It was withdrawn from use in 1983 due to its damaging action on the kidneys and carcinogenic properties. Each Bex powder contained 420 mg of phenacetin.
Caffeine – Found in coffee, tea and soft drinks, caffeine is a powerful nervous system stimulant.  In combination with aspirin, it can give greater pain relief than aspirin alone.
More than 250mg of caffeine a day can lead to unpleasant side effects like sleeplessness, irritability and heart palpitations.  A single Bex powder contained approximately 160mg.
In the 1960s, housewives routinely used Bex to get through the day. However, once it was recognised that these substances were addictive and large doses of phenacetin taken by habitual uses were resulting in widespread kidney disease, analgesics came under government regulation in the 1970s.
via Bex Powders | School of Medical Sciences

Pain & Early Dentistry.

With all those gleaming, stainless-steel tools readied for painful prodding, few people look forward to visiting the dentist.
But modern dentistry is a walk in the park compared with archaic methods of treating oral maladies:
Be glad you’re not seeking treatment for mysterious “tooth worms” or using dentures filled with the syphilitic teeth of dead soldiers.
“By the time Washington was elected president, he only had one natural tooth remaining in his mouth.”

“Dentistry, as we understand it today, didn’t emerge as a licensed profession until the end of the 19th century, although practitioners had been calling themselves dentists since the late 1700s,” says Dr. Lindsey Fitzharris, who studies the history of science, medicine, and technology, and is the creator of The Chirurgeon’s Apprentice.
Before dentistry became its own field, tooth-related issues were handled by any ordinary doctor, though little was understood about oral health and the reasons teeth might decay.
This early 20th-century copy of an ancient Roman bridge shows how false teeth were secured with metal loops. © Wellcome Library, London.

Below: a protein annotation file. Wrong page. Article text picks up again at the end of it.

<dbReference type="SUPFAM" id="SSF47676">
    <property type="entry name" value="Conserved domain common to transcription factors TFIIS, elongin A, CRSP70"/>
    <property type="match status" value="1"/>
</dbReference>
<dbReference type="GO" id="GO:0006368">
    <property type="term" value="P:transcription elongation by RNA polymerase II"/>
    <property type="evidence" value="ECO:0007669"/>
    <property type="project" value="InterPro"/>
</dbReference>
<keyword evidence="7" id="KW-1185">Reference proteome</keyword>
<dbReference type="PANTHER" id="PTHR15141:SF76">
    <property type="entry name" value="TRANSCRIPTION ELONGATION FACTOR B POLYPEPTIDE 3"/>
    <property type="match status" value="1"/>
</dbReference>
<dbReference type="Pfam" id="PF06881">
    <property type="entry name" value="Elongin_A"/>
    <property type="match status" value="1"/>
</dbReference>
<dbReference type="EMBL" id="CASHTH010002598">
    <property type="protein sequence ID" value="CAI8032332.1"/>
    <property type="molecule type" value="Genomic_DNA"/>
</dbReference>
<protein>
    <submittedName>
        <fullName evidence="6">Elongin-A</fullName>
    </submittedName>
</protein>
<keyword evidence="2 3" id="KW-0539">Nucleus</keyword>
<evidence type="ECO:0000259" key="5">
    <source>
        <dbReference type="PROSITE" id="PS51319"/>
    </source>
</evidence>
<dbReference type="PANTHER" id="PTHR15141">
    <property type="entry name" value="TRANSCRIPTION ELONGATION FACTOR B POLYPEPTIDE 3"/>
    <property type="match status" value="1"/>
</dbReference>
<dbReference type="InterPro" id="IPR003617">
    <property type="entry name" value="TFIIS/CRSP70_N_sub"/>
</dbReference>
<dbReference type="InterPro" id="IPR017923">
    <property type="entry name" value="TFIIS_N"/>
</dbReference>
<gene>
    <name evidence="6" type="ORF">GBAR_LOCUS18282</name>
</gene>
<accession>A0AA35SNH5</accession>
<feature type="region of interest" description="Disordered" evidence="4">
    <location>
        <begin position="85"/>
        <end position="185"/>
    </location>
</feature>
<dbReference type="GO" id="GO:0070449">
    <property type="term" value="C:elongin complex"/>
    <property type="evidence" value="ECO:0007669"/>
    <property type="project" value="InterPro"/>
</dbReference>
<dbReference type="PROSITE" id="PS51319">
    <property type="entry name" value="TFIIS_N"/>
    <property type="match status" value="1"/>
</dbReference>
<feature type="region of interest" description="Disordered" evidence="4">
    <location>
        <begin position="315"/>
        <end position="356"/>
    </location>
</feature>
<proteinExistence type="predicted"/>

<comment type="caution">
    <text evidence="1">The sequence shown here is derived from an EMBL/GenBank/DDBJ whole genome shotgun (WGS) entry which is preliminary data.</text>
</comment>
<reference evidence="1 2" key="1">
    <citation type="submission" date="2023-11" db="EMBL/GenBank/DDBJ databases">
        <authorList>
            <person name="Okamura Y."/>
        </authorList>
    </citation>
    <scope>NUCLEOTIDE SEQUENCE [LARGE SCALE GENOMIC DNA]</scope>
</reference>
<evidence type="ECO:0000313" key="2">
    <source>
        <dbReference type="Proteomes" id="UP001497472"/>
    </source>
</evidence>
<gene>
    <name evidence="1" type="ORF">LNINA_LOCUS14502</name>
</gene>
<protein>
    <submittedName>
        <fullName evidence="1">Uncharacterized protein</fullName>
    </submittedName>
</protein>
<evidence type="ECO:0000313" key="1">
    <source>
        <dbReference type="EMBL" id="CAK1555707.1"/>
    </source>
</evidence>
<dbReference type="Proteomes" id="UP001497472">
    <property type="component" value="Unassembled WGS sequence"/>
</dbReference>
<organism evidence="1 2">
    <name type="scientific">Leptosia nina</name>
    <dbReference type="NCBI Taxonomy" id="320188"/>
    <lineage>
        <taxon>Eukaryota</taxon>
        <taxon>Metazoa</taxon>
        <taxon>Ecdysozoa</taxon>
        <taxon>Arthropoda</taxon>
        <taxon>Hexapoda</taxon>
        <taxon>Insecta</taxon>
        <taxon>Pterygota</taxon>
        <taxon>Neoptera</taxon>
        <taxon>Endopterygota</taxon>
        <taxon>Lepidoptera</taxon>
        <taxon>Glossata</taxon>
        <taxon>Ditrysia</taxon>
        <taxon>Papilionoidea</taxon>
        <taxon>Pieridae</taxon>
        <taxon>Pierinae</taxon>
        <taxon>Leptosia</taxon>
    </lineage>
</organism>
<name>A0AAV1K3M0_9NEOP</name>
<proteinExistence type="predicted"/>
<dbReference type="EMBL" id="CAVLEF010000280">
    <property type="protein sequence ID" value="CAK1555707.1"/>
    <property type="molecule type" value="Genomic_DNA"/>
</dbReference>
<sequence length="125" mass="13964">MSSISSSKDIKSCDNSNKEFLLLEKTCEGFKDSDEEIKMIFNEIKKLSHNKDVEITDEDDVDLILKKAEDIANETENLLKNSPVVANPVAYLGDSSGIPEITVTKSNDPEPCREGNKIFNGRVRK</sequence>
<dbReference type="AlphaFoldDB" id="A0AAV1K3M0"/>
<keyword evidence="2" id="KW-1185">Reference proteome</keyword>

The important role of healthy teeth wasn’t lost on the ancients: Since at least 3000 B.C., people in the Mesopotamian region used the frayed ends of fibrous twigs or chew sticks, also known as miswak or siwak sticks, to clean their teeth.
“Different cultures have used twigs from trees and shrubs with wood grain that is very intertwined,” says Scott Swank, a dentist, historian, and curator of the National Museum of Dentistry.
“You peel the bark off and chew it to get the fibers to fray out, and then you use those frayed fibers to clean your teeth. They’re still used today in some parts of Africa and the Middle East.”
Please read on via Bloodletting, Bone Brushes, and Tooth Keys: White-Knuckle Adventures in Early Dentistry | Collectors Weekly.

Electrical Therapy in Medicine & Dentistry, 1910.

14714618191_d7fcb09c86_oA selection of images from High Frequency Electric Currents in Medicine and Dentistry (1910) by champion of electro-therapeutics Samuel Howard Monell, a physician who the American X-Ray Journal cite, rather wonderfully, as having “done more for static electricity than any other living man”.
Although the use of electricity to treat physical ailments could be seen to stretch back to the when the ancient Greeks first used live electric fish to numb the body in pain, it wasn’t until the 18th and 19th centuries – through the work of Luigi Galvani and Guillaume Duchenne – that the idea really took hold.
Monell claims that his high frequency currents of electricity could treat a variety of ailments, including acne, lesions, insomnia, abnormal blood pressure, depression, and hysteria.
Although not explicitly delved into in this volume, the treatment of this latter condition in women was frequently achieved at this time through the use of an early form of the vibrator (to save the physician from the manual effort), through bringing the patient to “hysterical paroxysm” (in other words, an orgasm).
These days electrotherapy has been widely accepted in the field of physical rehabilitation, and also made the news recently in its use to keep soldiers awake (the treatment of fatigue also being one of Monell’s applications).
Please go to the Website to fully appreciate the other Images via High Frequency Electric Currents in Medicine and Dentistry (1910) | The Public Domain Review.